I have one collaborator in my private github repository. After she sent me a pull request, she could actually go to the pull request screen and executed a merge i.e. she had the privilege to merge her changes into my branch.

Is there some kind of setting that I need to set in order to make sure only I can do the merge? And, I don't think this is because my repo is private, right?



3 Answers 3


From 'https://help.github.com/articles/defining-the-mergeability-of-pull-requests/':

You can require pull requests to pass a set of checks before they can be merged. For example, you can block pull requests that don't pass status checks. You can also require that pull requests have at least one approved review before they can be merged.

By default, any pull request can be merged at any time, unless the head branch is in conflict with the base branch. But as your project matures and stabilizes, you can choose to enforce restrictions on how a pull request is merged into your repository.

Protected branches ensure that collaborators on your repository cannot make irrevocable changes to branches. These branches can also be protected by requiring pull requests to have at least one approved review before they can be merged.


You could use a service like PullApprove or required code reviews to ensure that you have to give permission first.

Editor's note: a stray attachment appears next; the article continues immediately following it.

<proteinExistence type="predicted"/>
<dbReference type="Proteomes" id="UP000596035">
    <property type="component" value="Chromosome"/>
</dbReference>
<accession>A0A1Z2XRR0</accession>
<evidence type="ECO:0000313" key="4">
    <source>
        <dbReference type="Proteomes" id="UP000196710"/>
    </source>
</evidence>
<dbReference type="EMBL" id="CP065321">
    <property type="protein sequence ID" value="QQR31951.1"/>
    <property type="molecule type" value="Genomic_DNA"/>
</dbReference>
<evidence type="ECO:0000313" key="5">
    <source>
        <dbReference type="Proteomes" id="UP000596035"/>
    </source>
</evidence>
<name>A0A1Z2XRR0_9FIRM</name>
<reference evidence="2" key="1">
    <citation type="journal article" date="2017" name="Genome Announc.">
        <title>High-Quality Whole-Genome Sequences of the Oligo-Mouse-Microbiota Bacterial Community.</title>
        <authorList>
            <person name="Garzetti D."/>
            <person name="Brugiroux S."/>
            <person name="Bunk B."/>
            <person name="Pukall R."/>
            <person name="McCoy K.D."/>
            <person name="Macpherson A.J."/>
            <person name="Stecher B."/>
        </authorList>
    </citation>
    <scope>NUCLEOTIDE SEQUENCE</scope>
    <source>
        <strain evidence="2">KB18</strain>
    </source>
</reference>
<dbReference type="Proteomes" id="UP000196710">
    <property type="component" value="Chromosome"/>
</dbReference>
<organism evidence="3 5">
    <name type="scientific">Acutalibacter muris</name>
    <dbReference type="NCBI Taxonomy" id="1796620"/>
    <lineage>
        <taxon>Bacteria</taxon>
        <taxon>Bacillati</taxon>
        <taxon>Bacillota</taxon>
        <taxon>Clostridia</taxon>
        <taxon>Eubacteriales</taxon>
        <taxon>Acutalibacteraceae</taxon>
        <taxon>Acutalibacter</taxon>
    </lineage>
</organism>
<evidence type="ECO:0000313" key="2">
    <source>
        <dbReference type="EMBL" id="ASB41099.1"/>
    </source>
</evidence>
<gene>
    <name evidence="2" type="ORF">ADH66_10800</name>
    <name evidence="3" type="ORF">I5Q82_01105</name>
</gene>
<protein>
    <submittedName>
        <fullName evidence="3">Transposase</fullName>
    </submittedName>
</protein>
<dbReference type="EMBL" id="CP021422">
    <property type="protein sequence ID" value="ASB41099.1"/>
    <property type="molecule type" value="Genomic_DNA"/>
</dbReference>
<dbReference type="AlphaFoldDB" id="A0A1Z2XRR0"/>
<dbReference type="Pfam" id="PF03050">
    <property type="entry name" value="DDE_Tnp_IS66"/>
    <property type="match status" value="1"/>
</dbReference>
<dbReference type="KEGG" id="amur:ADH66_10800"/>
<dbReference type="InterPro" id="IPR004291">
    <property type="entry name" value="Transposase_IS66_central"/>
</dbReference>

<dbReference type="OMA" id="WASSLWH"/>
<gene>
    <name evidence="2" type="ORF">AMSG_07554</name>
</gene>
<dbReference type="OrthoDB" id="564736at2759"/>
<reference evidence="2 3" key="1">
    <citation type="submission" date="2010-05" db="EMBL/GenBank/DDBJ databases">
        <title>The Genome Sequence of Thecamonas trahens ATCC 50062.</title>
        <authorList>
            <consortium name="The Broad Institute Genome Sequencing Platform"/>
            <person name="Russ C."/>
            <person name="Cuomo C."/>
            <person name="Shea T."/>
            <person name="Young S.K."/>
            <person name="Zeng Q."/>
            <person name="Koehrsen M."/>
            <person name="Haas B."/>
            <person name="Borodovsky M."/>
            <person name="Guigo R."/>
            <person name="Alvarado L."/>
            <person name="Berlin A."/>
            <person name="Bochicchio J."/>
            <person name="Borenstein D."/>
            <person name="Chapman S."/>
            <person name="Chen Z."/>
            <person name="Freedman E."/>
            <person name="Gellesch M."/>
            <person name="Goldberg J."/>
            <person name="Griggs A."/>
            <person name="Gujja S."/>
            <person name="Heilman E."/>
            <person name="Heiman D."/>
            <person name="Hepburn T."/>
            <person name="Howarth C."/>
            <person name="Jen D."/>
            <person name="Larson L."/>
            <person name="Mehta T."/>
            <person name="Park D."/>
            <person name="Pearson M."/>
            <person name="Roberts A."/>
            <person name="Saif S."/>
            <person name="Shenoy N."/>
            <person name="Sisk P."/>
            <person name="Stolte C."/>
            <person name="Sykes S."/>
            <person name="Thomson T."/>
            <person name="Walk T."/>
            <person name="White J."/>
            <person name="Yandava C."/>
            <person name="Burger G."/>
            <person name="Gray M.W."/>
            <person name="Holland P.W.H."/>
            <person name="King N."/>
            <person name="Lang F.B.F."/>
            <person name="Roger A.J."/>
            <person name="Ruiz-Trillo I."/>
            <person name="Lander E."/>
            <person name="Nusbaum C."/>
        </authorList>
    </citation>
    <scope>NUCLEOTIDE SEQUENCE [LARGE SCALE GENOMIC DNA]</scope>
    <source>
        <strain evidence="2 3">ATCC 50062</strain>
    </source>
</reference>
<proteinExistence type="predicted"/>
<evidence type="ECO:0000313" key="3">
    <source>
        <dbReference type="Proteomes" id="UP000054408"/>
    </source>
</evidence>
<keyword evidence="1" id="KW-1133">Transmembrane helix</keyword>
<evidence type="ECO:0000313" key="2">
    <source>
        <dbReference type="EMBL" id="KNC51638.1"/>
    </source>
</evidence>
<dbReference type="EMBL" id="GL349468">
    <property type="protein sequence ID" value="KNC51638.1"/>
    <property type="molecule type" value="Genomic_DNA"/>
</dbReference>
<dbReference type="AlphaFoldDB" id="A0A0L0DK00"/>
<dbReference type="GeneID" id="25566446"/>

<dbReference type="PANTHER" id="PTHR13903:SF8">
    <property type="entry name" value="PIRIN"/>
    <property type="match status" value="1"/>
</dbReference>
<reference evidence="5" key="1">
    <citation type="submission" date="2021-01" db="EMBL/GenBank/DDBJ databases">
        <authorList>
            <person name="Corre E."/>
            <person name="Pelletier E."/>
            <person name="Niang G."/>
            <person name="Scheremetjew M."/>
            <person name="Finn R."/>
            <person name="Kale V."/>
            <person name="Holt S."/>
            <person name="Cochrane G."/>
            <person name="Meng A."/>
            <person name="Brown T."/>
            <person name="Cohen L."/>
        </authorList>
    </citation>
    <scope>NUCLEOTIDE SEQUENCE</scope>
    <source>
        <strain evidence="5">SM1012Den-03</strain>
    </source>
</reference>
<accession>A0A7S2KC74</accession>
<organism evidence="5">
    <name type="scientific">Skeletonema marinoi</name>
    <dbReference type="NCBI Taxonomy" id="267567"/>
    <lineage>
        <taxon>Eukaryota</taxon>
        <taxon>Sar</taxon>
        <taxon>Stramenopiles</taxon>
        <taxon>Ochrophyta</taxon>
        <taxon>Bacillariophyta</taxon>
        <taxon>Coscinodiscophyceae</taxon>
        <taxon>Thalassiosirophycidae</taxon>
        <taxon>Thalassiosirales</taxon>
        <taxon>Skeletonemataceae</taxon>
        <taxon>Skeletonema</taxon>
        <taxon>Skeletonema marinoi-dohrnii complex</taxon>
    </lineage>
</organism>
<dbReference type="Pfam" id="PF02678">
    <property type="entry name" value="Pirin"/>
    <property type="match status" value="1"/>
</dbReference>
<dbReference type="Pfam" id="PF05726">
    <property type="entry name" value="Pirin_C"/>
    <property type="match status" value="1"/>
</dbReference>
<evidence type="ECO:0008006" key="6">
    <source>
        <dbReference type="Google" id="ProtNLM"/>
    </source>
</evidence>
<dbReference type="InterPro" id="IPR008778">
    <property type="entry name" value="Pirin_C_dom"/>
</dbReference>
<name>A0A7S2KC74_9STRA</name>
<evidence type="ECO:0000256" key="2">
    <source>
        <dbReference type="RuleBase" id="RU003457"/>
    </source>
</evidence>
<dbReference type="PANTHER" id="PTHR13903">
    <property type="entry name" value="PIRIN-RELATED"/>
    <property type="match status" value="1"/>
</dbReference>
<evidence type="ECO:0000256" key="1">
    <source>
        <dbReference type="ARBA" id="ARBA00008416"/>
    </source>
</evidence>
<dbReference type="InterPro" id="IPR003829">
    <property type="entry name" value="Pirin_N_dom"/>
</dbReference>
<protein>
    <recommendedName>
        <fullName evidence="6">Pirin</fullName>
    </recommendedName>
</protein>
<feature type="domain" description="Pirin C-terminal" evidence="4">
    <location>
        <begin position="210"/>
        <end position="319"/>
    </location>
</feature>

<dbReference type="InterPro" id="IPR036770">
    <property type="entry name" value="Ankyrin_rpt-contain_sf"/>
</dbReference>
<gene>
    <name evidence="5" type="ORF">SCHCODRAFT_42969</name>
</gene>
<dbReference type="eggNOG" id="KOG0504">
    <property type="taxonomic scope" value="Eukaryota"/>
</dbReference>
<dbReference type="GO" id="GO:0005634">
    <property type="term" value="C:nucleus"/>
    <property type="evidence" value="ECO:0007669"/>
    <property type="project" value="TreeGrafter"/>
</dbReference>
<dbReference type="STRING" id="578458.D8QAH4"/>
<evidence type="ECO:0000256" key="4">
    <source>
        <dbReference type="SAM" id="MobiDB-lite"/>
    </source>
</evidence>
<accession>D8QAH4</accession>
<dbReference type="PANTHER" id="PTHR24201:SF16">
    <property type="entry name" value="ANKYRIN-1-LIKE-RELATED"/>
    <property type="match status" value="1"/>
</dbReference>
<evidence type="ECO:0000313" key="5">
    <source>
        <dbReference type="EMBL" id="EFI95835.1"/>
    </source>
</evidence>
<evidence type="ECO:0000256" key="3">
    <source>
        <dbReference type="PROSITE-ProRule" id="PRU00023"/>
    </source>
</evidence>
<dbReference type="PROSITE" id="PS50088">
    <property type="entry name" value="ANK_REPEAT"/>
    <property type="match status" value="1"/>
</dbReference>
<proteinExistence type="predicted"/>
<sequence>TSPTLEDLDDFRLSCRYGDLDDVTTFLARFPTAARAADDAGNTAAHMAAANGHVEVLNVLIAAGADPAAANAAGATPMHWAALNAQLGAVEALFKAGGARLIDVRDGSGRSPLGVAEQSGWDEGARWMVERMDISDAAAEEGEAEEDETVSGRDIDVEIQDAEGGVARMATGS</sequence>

• 1
    I haven't found a good solution so far. What if there are multiple collaborators? The other collaborator can be assigned as the reviewer and the branch could still be merged without the permission from the repository owner right?
    – IgNite
    Oct 21, 2019 at 19:41

The "Manage multiple clients" GitHub help page mentions:

This approach lets you retain control over the repos, but still gives your clients access to them.
In many cases it is the cheapest route overall, though you will be stuck paying the bill yourself (unless you bill it to the client).

To use this strategy, upgrade your personal or org account to a paid plan.
Now you can add private repos for the client directly to this account.
If the client wishes to access the repos directly, they can create a free personal account and you can add that user as a collaborator (if the repos are on your personal account) or to a team (if the repos are on an org account).
With an org account you can also give them admin access to the repo if you wish.

So if your project was part of an org account instead of a personal account, you could have the choice the the admin access for the users you add as collaborator.

  • The Organization allows us to grant pull / push / administrative privilege to each member. However, do you know whether it has an ability to allow / prevent my private collaborator to merge their changes to my branch?
    – moey
    Dec 24, 2011 at 18:33
  • @Siku-Siku.Com: not sure, but one solution would be to have to one but two private repos, one for the private collaborators, one for your branch.
    – VonC
    Dec 25, 2011 at 1:29

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